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Redace42

What the real problem here is, is we still have a wide group of manly old people using dial up service, with it ridiculously slow speeds, which is bring down the national average. Which is perfectly fine because they are manly just reading email and news at most. I get 100mbps for around $29.99 a month where i live. So let our AVERAGE be low as long the faster speeds are available for the people that want them than why does it matter?

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mikeart03a

I really do find this funny, I thought broadband availability was higher in the US than here in Canada. There's also a lot more competition too in the US. In my area all we have is 2 major providers, Bell and Videotron (3 if you count Shaw/Cogeco pfft...), and from what I can see our mainstream 'high speed' offerings usually sit about 3-7mbps where as 'ultra high speed' sits at about 7-15mbps and usually cost an arm and a leg... let's not go on about 'extreme' packages...

Videotron's Service Plans - http://www.videotron.com/services/en/internet/comparaison.jsp
Bell's Service Plans - http://www.bell.ca/shopping/PrsShpInt_Access.page?userType=NEW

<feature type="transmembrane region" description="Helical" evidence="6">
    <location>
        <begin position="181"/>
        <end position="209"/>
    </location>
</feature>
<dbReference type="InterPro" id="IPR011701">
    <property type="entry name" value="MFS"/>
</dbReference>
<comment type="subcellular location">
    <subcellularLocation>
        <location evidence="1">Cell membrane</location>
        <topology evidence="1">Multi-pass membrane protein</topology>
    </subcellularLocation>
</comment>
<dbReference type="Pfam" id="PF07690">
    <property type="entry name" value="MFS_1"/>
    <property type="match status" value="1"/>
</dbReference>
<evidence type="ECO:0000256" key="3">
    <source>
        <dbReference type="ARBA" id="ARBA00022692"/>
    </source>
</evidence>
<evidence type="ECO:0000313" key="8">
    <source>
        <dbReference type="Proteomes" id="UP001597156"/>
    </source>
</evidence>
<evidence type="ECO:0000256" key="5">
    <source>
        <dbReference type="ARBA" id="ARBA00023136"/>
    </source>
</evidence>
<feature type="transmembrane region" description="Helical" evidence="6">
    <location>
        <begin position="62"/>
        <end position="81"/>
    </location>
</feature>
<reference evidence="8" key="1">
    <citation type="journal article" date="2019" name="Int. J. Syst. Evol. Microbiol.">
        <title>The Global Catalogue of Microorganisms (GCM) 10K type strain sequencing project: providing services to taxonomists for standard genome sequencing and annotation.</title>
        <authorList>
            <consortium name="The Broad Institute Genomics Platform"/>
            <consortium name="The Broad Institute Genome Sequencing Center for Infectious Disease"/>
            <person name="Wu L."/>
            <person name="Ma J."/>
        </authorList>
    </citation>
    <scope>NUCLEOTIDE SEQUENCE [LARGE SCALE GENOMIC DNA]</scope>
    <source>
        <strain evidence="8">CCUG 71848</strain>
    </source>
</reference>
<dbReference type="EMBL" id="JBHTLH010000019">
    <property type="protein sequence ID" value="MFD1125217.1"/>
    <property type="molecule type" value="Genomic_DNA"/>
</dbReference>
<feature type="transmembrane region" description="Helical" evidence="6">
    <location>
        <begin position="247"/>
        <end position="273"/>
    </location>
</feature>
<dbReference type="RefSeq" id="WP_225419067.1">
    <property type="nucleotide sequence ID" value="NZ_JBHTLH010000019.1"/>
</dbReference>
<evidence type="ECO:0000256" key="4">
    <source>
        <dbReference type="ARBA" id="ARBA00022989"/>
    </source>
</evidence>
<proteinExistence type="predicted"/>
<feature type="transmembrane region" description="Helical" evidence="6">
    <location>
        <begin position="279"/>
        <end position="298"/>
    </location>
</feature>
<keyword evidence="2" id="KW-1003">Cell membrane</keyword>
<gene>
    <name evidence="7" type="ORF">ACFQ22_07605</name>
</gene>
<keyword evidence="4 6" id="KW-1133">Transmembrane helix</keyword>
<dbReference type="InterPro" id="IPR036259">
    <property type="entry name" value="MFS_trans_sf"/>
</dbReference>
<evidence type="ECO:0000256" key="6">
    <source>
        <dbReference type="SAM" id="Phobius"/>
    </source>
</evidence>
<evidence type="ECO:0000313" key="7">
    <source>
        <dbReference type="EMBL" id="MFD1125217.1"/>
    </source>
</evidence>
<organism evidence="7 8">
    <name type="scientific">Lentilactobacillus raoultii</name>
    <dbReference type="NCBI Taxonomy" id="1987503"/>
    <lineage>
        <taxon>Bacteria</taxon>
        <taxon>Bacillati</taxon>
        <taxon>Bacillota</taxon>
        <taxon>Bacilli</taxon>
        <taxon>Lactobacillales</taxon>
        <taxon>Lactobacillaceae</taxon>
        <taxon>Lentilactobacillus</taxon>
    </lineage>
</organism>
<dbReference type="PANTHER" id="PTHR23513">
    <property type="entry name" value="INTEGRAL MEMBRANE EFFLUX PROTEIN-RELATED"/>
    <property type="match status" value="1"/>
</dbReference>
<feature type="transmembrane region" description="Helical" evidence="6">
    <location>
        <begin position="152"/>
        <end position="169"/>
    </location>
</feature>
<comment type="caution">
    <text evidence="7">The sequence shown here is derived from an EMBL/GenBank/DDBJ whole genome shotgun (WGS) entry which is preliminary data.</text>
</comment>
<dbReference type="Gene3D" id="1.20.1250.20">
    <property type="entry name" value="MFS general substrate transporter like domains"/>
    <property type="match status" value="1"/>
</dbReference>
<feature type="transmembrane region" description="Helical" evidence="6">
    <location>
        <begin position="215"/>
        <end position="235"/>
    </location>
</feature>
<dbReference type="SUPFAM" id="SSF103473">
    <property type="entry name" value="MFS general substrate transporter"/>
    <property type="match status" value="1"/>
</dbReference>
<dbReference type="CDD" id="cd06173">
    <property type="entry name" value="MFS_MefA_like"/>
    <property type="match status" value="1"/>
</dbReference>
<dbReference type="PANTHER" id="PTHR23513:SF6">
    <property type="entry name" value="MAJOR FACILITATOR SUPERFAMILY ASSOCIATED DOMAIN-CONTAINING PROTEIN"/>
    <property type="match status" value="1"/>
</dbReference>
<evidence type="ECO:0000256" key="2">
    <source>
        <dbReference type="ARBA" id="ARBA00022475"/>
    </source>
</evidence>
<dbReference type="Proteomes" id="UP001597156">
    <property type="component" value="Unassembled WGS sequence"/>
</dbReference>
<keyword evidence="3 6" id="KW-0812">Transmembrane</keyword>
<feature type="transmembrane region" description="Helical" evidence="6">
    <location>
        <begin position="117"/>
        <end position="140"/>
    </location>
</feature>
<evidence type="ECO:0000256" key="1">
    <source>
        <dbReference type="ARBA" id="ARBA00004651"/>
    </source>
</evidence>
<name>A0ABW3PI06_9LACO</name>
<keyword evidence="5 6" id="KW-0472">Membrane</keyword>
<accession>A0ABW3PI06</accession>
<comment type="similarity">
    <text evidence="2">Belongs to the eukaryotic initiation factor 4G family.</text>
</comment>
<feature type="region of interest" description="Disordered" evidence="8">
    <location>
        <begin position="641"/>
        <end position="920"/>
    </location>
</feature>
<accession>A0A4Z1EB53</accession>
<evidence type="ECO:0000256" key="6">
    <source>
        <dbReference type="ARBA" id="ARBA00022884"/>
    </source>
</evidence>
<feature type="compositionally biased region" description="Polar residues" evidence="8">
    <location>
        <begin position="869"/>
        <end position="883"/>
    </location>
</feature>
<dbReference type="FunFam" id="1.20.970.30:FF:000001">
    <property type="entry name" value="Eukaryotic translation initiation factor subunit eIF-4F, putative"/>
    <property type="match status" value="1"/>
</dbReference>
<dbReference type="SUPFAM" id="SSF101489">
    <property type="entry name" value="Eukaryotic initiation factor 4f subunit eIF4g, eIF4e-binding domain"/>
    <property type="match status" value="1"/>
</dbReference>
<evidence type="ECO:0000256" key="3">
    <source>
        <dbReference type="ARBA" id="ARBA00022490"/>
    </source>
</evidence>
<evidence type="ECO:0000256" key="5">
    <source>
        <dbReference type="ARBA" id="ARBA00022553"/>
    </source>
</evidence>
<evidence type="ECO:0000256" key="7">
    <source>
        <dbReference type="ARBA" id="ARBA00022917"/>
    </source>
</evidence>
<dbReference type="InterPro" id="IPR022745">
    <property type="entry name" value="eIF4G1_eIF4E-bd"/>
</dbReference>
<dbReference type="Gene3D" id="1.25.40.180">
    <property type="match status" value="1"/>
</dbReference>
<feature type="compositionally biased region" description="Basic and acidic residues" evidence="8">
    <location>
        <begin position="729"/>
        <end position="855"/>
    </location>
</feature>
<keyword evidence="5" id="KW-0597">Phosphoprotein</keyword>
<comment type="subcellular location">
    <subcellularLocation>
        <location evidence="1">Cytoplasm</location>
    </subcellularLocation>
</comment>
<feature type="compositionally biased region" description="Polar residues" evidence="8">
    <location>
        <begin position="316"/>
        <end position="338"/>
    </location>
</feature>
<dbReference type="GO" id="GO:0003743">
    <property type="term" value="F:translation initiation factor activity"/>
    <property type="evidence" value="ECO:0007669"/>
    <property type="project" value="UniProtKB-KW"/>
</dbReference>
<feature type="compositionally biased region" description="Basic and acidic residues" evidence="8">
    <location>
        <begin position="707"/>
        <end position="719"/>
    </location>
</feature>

- mike_art03a
IT Technician
Gov't of Canada

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yagisencho

I have the very best service I can get at my residence, which unfortunately is 1.5Mbps/down, 256Kbs/up (via Clearwire). I'd been using DSL @ half those speeds until this past June.

Verizon has been promising FiOS for a couple years now, but they refuse to run it from the street to our house (~100 feet).

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GIJames

some corporation ran fiber optics all over West Hartford once upon a time, but they are useless because verizon or another company doesn't provide internet access through them.

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PhynaeusClaw